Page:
The smallest and most densely populated country in Central America, El Salvador is also the region's least visited nation. Known less for its world-class surf and stunning forest reserves than the vicious civil war it suffered through in the 1980s and built-up gang violence that occurred in the 1990s, the country has long struggled to gain tourists' trust. Those who do make it here, however, are well rewarded by the hospitality of its proud inhabitants and the sheer physical beauty of the place. Almost every journey in El Salvador yields photogenic vistas: majestic cones of towering volcanoes, lush lowlands sweeping up through fertile hills, coffee plantations, rugged mountain chains – you'll see them all.
- Security warning: though largely exaggerated and not as much of a problem as in the past, travellers should remain vigilant towards theft and mugging, especially in urban areas.
- Currency: US dollar (US$)
- Language: Spanish
- Population: 6.9 million
- Location: Central America
- Dialling code: international access code + 503
- Time zone: 6 hours behind GMT
- Electrical current: 110/120 volts; US flat-pin plugs are used.
When to go
The dry season (Nov– March) is the best time to visit El Salvador: northeasterly winds make for less humid air, more accessible dirt roads, sandier beaches and less daunting waves. Humidity builds throughout late March and April into the wet season (May– Oct), which is fed by Pacific low-pressure systems and sees clear mornings cloud over to late afternoon and overnight downpours. This is the season for big waves, flowering orchids and spectacular lightning storms, but travel can be difficult and flooding and hurricanes are not unknown. Temperatures are always regulated by altitude.
Visitors flying to El Salvador will arrive at Comalapa International Airport (SAL), about 50km outside San Salvador. The only international boat runs from the Honduran and Nicaraguan islands in the Golfa de Fonseca to La Unión. There are at least two land crossings to each of the neighbouring countries of Honduras and Guatamala. El Salvador's bus network is without doubt the best way to travel within the country. The size of the country, and the efficient road layout around the Carretera Interamericana, mean that budget travellers can get from one point to another within the country in less than a day. Licensed taxis in El Salvador are yellow and black. They can be hailed or found in large towns and cities around the main squares, shopping centres or bus stations. There are no meters, so fares should be agreed before you set off. As far as car rental goes, Western companies rent at Western prices; local garages often charge a quarter of those rates.
Places of interest
El Salvador offers a mixture of mostly Spanish colonial and civil war history in its museums, with some on the indigenous peoples, and natural grandeur in its lush scenery.
Museo de Historia Natural
Calle los Viveros, San Salvador. Wed– Sun 9am–4.30pm; US$0.60. This modest museum has some interesting exhibits on the animals and plants to be found in the region and displays on the country's geological development, as well as a relaxing little botanical garden.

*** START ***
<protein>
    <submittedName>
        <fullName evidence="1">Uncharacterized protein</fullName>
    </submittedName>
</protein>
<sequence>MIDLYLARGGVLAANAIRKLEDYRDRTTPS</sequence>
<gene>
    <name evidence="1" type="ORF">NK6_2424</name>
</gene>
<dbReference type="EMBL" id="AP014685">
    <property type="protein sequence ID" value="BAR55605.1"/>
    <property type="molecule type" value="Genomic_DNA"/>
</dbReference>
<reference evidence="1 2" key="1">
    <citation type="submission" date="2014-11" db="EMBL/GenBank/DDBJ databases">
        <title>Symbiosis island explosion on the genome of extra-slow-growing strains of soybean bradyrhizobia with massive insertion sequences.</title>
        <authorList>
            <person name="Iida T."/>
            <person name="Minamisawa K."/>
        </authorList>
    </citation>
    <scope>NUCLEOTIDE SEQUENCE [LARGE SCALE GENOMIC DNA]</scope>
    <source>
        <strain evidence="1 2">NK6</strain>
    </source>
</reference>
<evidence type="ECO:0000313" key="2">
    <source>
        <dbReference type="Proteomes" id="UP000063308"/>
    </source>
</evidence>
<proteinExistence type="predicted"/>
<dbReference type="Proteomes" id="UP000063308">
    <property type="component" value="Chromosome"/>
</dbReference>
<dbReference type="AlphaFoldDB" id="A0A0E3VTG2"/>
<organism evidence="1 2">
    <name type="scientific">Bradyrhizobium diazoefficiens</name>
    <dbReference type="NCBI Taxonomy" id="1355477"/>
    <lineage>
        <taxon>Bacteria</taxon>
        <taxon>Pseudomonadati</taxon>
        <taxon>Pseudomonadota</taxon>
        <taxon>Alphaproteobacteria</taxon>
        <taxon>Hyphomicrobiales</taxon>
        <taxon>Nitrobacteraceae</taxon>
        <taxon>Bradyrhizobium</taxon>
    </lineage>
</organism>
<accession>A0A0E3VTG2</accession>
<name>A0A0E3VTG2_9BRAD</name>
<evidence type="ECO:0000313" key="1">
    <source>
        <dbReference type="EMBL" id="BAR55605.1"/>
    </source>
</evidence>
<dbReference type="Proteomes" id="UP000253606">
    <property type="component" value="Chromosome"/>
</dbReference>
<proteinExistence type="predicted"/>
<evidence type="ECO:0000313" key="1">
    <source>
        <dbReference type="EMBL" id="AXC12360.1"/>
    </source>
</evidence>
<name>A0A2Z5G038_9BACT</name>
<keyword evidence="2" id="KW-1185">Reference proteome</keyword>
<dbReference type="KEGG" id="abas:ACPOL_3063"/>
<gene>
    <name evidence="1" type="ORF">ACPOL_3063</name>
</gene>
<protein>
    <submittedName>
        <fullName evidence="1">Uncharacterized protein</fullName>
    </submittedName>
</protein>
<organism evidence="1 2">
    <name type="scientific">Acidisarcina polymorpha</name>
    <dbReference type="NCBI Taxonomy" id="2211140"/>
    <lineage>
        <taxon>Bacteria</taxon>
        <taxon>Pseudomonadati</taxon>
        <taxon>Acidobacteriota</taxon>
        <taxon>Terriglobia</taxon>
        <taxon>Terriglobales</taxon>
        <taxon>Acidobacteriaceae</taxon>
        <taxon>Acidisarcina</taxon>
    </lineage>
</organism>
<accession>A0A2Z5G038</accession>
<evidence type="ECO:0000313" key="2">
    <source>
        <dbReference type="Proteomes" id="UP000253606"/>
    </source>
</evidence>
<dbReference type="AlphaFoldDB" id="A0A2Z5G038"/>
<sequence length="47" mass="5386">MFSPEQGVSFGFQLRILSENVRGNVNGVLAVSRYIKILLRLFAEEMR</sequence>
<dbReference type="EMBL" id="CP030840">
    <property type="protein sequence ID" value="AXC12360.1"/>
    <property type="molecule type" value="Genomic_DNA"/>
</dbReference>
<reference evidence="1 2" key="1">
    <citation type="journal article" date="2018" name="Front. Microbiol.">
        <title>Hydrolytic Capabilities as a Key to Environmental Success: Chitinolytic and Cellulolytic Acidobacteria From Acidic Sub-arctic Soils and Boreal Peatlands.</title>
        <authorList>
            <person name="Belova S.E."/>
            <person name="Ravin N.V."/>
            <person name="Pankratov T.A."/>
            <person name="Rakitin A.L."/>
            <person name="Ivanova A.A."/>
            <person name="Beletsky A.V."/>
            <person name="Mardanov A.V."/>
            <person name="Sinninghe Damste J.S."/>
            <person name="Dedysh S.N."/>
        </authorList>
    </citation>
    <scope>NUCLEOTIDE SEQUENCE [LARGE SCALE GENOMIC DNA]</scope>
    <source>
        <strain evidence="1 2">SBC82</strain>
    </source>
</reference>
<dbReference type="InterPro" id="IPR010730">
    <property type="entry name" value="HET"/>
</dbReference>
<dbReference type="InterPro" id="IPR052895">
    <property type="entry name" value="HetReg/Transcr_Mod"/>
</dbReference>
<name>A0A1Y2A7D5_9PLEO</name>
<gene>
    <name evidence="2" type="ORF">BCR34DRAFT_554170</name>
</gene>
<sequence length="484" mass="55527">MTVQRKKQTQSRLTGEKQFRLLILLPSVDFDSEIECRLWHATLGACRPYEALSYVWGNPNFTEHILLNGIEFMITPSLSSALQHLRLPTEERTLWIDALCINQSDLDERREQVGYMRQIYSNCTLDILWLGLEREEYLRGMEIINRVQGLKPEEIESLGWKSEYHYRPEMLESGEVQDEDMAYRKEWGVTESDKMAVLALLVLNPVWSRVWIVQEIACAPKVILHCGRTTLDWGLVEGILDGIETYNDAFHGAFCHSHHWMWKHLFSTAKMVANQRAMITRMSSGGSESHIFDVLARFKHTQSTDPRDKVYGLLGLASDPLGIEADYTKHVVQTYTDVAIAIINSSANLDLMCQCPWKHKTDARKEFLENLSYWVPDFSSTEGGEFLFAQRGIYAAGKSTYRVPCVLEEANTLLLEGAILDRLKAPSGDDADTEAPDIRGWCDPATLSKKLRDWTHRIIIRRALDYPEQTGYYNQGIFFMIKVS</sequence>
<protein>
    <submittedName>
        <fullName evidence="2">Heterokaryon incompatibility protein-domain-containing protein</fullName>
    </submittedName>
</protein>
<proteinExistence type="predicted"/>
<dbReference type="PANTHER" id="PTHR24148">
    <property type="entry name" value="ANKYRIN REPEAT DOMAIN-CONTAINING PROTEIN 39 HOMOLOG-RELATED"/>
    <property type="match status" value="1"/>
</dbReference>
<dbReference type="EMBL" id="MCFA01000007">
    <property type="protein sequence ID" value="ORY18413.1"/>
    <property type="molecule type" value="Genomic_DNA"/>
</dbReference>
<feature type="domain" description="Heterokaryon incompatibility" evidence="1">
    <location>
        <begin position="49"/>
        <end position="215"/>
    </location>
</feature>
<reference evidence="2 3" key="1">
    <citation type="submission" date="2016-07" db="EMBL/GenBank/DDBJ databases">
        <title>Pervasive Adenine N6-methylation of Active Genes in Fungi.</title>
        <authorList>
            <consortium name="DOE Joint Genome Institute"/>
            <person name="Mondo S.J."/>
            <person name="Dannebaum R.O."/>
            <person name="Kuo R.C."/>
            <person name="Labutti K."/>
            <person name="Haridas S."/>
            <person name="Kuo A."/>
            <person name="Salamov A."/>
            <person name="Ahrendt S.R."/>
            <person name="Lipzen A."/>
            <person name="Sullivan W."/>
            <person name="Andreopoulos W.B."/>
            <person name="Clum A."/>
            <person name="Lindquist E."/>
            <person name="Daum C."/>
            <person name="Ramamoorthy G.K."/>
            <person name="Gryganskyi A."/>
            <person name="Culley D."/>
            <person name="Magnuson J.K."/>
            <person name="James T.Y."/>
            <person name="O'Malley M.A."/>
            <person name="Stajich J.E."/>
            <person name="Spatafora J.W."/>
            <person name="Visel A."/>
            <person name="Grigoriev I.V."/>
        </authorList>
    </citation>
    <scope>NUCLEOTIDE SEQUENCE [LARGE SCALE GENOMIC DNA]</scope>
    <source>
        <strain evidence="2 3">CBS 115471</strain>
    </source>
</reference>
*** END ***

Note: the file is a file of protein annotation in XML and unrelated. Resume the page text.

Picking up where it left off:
Museo de la Palambra y la Imagen
27 Av Norte, San Salvador, http://www.museo.com.sv . Mon– Fri 8am– noon & 2–5pm, Sat 8am– noon; US$2. The exhibitions and installations here focus on the civil war (from a leftist viewpoint) and indigenous culture. The war photography regularly on display is moving, shocking and excellent. There's a recreation of Radio Venceremos, the clandestine guerrilla radio station that counterbalanced government media propaganda during the civil war.
Joya de Cerén
9km northwest of Los Chorros. Tues– Sun 9am–4pm; US$2.85. This UNESCO World Heritage Site houses the remains of a village buried under more than six metres of volcanic ash at the end of the sixth century and left untouched until its accidental discovery in 1976. Finds here, including utensils, ceramics, jars containing petrified beans and organized gardens, have helped confirm a picture of a stable pre-colonial society. A small, Spanish-language museum at the site details the development of the Maya culture and the excavation project itself.
San Andrés Maya ceremonial centre
A few kilometres southwest of Joya de Cerén. Tues– Sun 9am–4.30pm; US$2.85. This is one of the largest pre-Columbian sites in El Salvador, which had a population of about 12,000 at its peak around 650–900AD. Only sections have been excavated, revealing seven major structures, including a temple, altar and indigo works. You can climb freely around the site and visit the small, well-curated museum (Spanish only); there is a good model of what the site would have looked like in the late first millennium.
Grutas del Espíritu Santo
Corinto. Tues– Sun 9am–4.30pm; US$2. Here you can admire a series of caves bearing pre-Columbian wall art, located about fifteen minutes north of the village on foot through some pleasant scenery. Though faint, the art is said to date back some 10,000 years, and the whole area makes a very pleasant stroll.
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